8. “Rejoice the Lord is King” – The tune, “Darwall’s 148th” has many different words, and my favorite are found in the 1940 Episcopal hymnal, “Ye Holy Angels Bright.” With whatever words, however, the bass line is easy to sing and the words “The keys of death and hell are to our Jesus giv’n” work for me.

7. “Holy God We Praise Thy Name” – This is the English Te Deum. It was never one of my favorites until I went to a service for a meeting of organists and choir directors and heard 600 people belt it out.

6. “Sing Praise to God Who Reigns Above” – this is, like Duke Street, one of those tunes with great movement and force. And the final verse includes these words which seem so necessary in American culture, perhaps every culture: “Cast each false idol, from its throne, Te Lord is God and He alone.”

5. “Glorious Things of Thee Are Spoken” – Not in Worship III but easily found elsewhere. The words from the psalmist are enormously focused on the hope of the Resurrection. There are several tunes for the words, and the most common is the tune “Austria” by Haydn which unfortunately is also the tune for the German national anthem “Deutschland, Deutschland, uber alles.” I recommend singing it to the tune “Abbot’s Leigh” which is most commonly known to an American audience as the tune for “Lord, You Give the Great Commission.”

4. “Guide Me Thou, O Great Jehovah.” Another hymn not found in Worship and, strangely, not found in the 1940 Episcopal Hymnal, but it made it into the 1982 Hymnal. The tune, “Cwm Rhonddha, is one of those great, old Welsh drinking songs. So, what was once “Live for beer, live for beer, drink and drink until you drop” is now “Bread of Heaven, Bread of Heaven, Feed me now and evermore.” It also contains another great summation of the Christian faith in the Resurrection: “Death of death and Hell’s Destruction.” And the bass line at the end of the chorus is a killer.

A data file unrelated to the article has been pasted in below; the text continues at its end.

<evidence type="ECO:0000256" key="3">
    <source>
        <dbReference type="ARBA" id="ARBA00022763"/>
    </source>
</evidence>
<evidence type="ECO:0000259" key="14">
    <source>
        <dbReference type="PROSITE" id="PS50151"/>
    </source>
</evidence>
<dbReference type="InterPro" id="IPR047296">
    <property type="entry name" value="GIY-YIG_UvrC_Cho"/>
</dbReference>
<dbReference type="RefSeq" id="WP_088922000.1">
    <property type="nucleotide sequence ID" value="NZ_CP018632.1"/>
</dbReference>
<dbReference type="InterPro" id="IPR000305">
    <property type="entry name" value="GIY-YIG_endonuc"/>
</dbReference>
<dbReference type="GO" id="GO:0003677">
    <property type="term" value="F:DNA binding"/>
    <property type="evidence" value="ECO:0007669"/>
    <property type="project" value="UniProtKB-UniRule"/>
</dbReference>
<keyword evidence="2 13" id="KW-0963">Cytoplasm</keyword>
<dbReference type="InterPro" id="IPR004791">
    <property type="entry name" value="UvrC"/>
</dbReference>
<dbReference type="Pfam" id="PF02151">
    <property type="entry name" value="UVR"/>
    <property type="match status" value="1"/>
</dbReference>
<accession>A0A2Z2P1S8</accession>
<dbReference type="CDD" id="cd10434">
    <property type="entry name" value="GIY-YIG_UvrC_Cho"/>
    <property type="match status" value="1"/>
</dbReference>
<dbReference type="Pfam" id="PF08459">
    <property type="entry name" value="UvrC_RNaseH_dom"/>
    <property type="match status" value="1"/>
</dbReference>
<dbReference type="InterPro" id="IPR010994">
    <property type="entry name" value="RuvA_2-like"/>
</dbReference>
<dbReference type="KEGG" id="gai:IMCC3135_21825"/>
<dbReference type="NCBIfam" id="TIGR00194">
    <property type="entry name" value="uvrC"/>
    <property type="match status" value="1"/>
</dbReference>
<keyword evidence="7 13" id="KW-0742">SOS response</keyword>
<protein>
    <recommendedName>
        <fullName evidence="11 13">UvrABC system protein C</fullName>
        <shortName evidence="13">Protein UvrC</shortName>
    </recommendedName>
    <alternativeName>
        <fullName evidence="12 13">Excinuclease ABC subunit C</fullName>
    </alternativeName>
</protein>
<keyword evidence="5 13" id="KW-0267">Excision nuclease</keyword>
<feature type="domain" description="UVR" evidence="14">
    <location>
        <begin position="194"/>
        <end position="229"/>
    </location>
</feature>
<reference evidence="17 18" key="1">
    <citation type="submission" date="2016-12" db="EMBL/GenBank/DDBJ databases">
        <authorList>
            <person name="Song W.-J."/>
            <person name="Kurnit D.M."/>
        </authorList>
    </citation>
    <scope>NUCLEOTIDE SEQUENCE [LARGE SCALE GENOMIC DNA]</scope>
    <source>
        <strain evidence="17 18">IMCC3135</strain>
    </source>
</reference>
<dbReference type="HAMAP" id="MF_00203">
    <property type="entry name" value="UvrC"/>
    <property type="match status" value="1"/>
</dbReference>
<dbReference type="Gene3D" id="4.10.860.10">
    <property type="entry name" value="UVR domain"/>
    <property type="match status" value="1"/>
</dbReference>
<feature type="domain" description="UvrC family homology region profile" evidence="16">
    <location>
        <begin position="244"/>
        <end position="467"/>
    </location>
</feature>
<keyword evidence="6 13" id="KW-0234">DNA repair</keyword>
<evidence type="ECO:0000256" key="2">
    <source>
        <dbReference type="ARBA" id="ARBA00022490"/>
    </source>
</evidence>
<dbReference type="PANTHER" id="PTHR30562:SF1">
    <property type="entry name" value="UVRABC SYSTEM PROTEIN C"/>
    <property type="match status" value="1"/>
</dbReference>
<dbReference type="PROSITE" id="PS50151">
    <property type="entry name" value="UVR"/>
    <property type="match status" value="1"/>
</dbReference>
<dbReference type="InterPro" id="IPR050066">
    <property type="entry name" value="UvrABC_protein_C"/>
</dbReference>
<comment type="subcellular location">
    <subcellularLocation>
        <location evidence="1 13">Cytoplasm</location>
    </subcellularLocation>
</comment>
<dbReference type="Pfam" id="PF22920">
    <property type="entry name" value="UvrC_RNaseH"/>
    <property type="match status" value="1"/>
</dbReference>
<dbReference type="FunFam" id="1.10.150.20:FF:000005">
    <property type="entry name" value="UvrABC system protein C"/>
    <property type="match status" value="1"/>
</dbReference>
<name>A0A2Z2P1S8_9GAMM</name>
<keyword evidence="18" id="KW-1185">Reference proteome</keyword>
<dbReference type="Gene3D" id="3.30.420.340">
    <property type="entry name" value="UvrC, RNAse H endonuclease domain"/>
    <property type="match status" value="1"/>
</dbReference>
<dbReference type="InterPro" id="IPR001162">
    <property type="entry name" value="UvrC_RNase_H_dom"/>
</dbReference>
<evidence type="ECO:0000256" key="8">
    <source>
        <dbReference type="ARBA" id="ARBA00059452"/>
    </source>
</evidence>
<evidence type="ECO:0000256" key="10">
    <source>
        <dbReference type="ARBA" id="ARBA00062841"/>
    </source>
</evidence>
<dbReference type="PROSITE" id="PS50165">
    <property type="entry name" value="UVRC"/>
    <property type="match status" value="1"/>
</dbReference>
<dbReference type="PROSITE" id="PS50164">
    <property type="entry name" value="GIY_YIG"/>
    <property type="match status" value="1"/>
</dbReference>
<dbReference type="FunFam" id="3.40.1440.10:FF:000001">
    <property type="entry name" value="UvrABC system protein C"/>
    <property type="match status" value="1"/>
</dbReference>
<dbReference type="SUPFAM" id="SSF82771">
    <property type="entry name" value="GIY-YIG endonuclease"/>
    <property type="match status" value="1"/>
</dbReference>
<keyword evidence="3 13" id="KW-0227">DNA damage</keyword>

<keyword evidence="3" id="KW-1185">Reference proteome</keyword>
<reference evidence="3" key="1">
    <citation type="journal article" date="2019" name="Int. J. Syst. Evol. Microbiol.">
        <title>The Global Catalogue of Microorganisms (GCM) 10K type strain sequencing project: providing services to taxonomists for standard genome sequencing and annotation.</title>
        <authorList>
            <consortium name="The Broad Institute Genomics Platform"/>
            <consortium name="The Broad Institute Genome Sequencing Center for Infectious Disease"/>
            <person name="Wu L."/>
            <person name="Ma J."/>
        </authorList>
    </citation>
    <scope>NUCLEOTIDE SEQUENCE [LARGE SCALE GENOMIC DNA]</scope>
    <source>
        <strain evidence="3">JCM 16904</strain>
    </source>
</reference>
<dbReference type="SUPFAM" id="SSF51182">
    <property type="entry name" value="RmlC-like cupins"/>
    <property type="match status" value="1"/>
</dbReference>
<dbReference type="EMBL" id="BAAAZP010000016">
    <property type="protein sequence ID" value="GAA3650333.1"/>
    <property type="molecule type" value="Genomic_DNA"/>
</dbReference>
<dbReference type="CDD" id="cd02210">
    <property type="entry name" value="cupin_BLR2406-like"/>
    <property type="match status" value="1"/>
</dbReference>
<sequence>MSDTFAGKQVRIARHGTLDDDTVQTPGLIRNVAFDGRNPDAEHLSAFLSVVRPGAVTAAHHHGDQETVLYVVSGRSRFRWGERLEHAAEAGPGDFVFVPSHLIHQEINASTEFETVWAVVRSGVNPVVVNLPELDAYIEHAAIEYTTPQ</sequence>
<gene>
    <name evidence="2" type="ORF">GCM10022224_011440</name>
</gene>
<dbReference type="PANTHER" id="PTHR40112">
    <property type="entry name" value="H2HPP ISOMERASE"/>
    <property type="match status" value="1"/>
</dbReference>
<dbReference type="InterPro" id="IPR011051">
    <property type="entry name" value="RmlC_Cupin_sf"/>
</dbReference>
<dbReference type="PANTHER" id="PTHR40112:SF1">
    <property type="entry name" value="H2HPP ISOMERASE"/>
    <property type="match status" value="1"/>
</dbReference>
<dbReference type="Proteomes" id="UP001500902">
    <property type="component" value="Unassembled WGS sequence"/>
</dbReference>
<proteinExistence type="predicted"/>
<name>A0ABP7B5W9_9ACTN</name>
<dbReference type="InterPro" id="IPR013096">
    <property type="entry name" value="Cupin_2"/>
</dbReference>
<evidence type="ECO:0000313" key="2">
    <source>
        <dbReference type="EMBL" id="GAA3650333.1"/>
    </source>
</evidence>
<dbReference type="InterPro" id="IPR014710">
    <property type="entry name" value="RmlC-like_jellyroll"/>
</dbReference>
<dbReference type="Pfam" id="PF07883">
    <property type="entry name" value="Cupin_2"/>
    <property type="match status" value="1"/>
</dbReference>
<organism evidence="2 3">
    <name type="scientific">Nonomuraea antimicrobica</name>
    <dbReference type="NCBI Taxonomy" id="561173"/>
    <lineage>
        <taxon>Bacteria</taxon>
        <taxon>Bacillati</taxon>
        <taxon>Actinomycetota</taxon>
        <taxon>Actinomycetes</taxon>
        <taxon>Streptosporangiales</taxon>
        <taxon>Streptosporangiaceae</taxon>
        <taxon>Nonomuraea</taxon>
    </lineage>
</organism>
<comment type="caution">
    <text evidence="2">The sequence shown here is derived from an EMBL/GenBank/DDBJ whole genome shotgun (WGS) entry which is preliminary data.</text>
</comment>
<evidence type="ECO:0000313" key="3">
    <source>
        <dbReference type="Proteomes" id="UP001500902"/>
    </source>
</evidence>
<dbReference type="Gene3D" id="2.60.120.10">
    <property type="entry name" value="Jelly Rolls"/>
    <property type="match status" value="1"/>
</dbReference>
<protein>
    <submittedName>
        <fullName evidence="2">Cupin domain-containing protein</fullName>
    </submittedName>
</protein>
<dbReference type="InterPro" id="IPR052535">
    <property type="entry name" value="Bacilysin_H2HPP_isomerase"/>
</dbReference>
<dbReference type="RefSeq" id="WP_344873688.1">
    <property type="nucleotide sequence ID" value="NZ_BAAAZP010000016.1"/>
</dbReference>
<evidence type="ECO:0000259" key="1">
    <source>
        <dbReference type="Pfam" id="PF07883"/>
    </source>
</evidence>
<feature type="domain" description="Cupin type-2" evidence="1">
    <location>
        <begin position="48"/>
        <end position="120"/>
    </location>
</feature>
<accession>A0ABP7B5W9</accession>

3. “I am the Bread of Life” – see above.

2. “At That First Eucharist” – very simple melody, so no excuse not to sing it, even with the worst of choirs. Unfortunately, Worship III does not include the beautiful fourth verse which points, like the Eucharist itself, to the heavenly banquet:
“So, Lord, at length when sacraments shall cease, May we be one with all Thy Church above, One with Thy saints in one unbroken peace, One with Thy saints in one unbounded love; More blessèd still, in peace and love to be, One with the Trinity in Unity.”

1.“The Church of Christ in Every Age” – There is nothing sing-songy about this 20th century contribution to the hymnal. The tune is minor and discordant, but transcendant, like some of Mahler’s best leider. The second verse has extraordinary words: “Across the world, across the street, The victims of injustice cry; For shelter and for beard to eat, And never live until they die.” And, like many of my selections, it is explicit in affirming the dogmas of the Church. Hymnody is a great catechetical tool.

Now, so far from being censorious, I can tell you that if you ask me tomorrow, I shall have a significantly different list of favorites. La dolce vita! Faith - and the music that raises our prayers to the Heavens - these , too, come in many flavors. I invite the readers to submit their lists!